Finally in 1970 Nixon formally declared Arbor day a federal holiday - setting the date at the third Friday in April.

So that's the quick rundown...and since we think it's great, this year we'll be teaming up with Chaco and the National Arbor Day Foundation for a BUY ONE GET ONE TREE promotion.

For every pair of Chacos purchased at either of our stores or at April 24th, 25th, and 26th we will plant a tree in one of our national forests! So get new kicks and do some good for the earth!

Tuesday, April 14, 2009

Twitter Daily Deal is please to announce that we will be offering a new service that will provide our most loyal customers with a link to a special deal everyday on that is good for 24 hours or until the product sells out.

Excited to get some great deals on Gear and Clothing from the top brands in the industry? Start following us on Twitter and you'll be the first to know when our new service launches in the next few days.

Tuesday, April 07, 2009

Fly Fishing Rendezvous Sat April 18th!

For the 3rd year now our west side location's assistant manager, and fly fishing guru, Craig Amacker has organized an EXCELLENT day of events and seminars to celebrate the sport of fly fishing. Here's the rundown:

The event takes place on Saturday April 18th, at Fontana's west side store, (7948 Tree Lane, Madison) lasts from 10 am to 6 pm, and is FREE.


10 - 11: Dane County Trout Stream Easements
Presenter: Topf Wells

11 - Noon: Fly fishing Wisconsin spring creeks
Presenter: Jim Bartelt

Noon - 1:30: Fly casting for Wisconsin spring creeks instruction
Presenter Jim Bartelt

1:30 - 2:30: Trout fishing Bernie, British Columbia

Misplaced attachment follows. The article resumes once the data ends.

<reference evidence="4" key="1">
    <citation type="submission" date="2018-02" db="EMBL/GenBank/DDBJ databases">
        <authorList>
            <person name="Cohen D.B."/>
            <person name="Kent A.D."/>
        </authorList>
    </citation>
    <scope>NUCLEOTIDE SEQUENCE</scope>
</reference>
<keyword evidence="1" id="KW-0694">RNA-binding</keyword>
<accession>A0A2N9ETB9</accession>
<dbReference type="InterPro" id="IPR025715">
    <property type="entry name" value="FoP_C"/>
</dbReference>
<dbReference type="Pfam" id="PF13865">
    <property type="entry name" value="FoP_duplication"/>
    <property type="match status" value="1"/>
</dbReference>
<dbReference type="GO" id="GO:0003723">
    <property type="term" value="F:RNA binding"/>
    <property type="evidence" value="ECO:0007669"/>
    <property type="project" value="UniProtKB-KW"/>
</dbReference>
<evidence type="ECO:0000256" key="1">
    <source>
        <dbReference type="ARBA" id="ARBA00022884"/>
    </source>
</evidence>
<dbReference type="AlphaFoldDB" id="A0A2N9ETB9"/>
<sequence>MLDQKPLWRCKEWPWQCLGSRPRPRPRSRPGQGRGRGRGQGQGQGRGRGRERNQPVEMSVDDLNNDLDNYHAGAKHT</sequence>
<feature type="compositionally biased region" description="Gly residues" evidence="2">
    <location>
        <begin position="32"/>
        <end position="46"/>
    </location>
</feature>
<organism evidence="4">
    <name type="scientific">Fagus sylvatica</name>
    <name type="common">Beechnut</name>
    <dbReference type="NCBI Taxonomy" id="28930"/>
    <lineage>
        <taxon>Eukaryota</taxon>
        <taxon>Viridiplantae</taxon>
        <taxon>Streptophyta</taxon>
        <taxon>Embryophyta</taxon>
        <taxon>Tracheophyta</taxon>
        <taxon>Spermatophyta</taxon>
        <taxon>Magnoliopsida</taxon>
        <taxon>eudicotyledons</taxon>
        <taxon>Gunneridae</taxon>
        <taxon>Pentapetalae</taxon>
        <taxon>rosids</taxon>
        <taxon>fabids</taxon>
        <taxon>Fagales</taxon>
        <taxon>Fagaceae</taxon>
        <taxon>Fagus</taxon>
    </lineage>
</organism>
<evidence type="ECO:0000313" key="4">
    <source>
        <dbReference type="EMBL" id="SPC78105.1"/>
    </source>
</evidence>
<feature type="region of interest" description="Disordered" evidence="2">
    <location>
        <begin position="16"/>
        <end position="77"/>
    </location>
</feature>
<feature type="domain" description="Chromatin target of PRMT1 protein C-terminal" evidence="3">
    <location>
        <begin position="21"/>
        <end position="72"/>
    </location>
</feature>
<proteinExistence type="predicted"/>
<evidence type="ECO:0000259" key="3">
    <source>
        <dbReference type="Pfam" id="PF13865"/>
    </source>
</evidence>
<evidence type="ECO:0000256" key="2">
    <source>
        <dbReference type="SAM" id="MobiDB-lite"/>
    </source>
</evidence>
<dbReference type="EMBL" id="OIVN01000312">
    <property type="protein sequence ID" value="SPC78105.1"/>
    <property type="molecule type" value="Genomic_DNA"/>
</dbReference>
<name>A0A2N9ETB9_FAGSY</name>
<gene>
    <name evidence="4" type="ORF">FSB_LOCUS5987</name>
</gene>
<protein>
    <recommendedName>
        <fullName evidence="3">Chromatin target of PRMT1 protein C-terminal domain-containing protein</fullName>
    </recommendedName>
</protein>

Presenter: Bob Harrison

2:30 - 3:30: Fly Casting Challenge! Distance and accuracy on 4 targets. Prizes awarded for 1st, 2nd, and 3rd place.

3:30 - 4:30: Invasive species presentation. How to identify, prevent the spread, and keep them off your wading gear.
Presenter: Laura Breckenridge of the Wisconsin River Alliance

4:30 - 6: Happy hour featuring Redwood Creek wine, appetizers, and a showing of "Red Gold." A documentary on the Bristol Bay pebble mine.

In addition Tom Anderson, sales rep for Sage, Simms, and Rio will be on hand all day to answer questions and show the latest and greatest in gear. He'll also have the casting analyzer on hand to show us all how we can improve out casts.

The Wisconsin Chapter of Trout Unlimited will have an informational booth set up. Anyone who makes a donation of $25 or more to TUDARE (Trout Unlimited Driftless Area Restoration Effort) will receive a free Patagonia Trout Unlimited shirt.

We are excited to have several other non-profit organizations join us for the event. These groups will have informational booths set up: Federation of Fly Fishers, Wisconsin River Alliance, Dane County Parks, DNR Fisheries, and Dane County Natural Heritage Land Trust.

If you have any questions contact Craig at (608) 833-9191 or And oh yeah...if you're new to the sport, some advise...don't refer to your "fishing pole" or "bait" in front of Craig!

Cheers! Hope to see you all there!